Recording Lessons

When the pandemic shut down in-person gatherings, many of us pivoted to online programs. Some loved working with digital tools to create learning opportunities. Others longed to get back to face-to-face sessions. Now, researchers are mining the data from several studies that suggest at least one aspect of online learning – the recorded lesson – is something we should hang on to, even if most of our programming has returned to its pre-pandemic in-person format.

Some of the reasons may seem obvious: when children miss a class, they can watch a recording to catch up. If they are struggling with an idea or can’t remember the steps to a practice, a video refresher can help. But the value of recorded lessons goes well beyond backing up in-person instruction. They also bolster children’s attention and aid retention, in part because kids can work at their own pace.

The key to using recorded lessons well is to focus on what makes them work for kids. Playing to short attention spans is one such element. Keep your videos short (6-10 minutes) and create a set if you have something longer to present. For example, group a series of tai chi moves in one short video, offer a brief history of tai chi in another, and create a reflection on its contemporary spiritual benefits in a third. Or read a spiritual storybook in one and create a series of activities around the story in separate videos.

Organize your recordings in a video library. Think of your videos as part of a curated collection that children (and their parents/caregivers) can access whenever they are curious about a subject. This also allows you to reference older recordings when you circle back to a spiritual concept or practice later in the year.

While the simplest videos feature just you talking (with perhaps a few visuals on slides), add an interactive component to increase children’s engagement. Embed a Kahoot or Mentimeter survey that invites children to share their responses to a question and see what others have said. Or ask students to pause the video to try a yoga pose, sketch a timeline of Gandhi’s life, brainstorm a mantra, or retell the story to themselves or another person.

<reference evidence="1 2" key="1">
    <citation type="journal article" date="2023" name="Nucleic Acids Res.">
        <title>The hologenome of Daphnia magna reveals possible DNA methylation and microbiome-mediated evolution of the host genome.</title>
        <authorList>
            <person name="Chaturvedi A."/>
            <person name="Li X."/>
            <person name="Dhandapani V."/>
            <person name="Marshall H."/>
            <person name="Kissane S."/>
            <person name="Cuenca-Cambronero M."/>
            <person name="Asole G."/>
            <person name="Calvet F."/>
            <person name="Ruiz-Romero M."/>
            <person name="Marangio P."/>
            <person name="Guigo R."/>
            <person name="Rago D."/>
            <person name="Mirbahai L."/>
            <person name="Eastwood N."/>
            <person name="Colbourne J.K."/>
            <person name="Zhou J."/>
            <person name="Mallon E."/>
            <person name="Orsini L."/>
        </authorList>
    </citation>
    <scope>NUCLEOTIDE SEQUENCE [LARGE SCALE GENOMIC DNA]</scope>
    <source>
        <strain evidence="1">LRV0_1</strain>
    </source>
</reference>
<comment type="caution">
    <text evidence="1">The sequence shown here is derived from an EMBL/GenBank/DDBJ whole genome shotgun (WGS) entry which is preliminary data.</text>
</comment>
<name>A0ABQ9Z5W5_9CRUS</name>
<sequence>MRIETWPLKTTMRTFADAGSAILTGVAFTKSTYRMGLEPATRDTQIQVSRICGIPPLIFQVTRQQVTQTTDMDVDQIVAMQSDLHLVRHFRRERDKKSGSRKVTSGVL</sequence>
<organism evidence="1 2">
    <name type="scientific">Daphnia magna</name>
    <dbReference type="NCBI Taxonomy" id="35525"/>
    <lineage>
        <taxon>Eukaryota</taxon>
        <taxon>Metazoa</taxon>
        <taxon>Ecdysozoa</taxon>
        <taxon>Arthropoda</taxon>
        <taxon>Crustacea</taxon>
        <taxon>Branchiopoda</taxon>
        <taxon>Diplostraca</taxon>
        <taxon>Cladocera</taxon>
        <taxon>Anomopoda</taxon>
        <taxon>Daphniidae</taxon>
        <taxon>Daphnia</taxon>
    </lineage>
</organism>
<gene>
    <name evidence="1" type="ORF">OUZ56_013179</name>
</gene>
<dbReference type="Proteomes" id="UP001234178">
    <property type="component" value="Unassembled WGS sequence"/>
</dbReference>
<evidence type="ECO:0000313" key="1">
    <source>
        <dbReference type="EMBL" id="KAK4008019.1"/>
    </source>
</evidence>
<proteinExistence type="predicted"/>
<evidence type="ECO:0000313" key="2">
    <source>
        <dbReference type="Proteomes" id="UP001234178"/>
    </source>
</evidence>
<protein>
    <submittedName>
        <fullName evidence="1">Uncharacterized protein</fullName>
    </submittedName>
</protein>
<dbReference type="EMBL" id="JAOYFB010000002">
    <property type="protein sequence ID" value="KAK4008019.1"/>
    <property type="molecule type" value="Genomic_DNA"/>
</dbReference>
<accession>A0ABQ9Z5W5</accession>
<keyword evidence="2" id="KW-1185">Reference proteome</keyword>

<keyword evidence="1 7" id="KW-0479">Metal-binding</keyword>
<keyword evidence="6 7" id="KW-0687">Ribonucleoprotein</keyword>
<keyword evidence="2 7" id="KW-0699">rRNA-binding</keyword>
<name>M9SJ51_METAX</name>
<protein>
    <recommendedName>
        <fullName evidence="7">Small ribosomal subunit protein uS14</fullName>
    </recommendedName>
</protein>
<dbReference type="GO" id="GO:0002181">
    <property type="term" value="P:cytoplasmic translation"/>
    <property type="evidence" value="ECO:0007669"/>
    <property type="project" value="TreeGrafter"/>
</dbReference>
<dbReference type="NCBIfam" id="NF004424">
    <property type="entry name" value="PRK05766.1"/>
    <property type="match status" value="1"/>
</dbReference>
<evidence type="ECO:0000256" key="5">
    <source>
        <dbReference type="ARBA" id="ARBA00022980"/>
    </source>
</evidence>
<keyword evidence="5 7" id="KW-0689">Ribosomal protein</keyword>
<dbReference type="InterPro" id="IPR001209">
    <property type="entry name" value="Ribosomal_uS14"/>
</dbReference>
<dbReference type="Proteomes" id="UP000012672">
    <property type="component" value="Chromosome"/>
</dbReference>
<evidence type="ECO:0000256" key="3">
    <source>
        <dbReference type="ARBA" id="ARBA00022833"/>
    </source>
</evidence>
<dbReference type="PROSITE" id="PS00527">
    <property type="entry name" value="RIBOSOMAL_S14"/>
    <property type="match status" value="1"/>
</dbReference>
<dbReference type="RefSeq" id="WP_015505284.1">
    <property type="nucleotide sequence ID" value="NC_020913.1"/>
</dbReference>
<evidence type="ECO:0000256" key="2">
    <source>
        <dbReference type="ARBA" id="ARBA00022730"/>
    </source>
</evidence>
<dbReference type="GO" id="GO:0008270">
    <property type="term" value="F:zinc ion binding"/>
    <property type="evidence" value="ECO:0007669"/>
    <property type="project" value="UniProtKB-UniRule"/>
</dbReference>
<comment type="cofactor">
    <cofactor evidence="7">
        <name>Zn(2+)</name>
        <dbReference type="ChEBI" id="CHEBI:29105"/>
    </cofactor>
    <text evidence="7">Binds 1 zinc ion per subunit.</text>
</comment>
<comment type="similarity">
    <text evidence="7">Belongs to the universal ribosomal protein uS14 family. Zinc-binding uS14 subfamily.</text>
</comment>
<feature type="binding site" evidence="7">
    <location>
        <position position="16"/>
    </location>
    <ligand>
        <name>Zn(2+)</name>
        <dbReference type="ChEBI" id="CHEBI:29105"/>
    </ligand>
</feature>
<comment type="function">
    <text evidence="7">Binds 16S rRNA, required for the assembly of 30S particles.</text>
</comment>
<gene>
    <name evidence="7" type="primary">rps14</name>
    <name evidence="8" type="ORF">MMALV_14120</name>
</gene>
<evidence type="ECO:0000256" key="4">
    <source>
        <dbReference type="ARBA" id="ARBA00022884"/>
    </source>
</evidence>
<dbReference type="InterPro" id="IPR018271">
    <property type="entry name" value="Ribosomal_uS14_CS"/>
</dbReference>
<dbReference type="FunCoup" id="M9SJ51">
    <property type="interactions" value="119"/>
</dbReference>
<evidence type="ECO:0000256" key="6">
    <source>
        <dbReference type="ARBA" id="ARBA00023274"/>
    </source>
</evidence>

Videos may also help children feel more comfortable asking questions.  Kids often feel anxious when they don’t understand something. They may be afraid of looking ignorant in front of their peers. Encourage them to jot down questions as they watch videos, which they can then email to you or post anonymously on a group message board. Respond online or weave opportunities to explore these questions into future in-person lessons.

A hidden benefit is that recording lessons will also improve your teaching. Organizing ideas to fit a short video form reduces the use of irrelevant, distracting details. And previewing the videos provides an opportunity to listen for inconsistencies and digressions.  However, don’t worry about being perfect on camera. The best videos, say the experts, reflect personal authenticity and enthusiasm more than flawless filming techniques.



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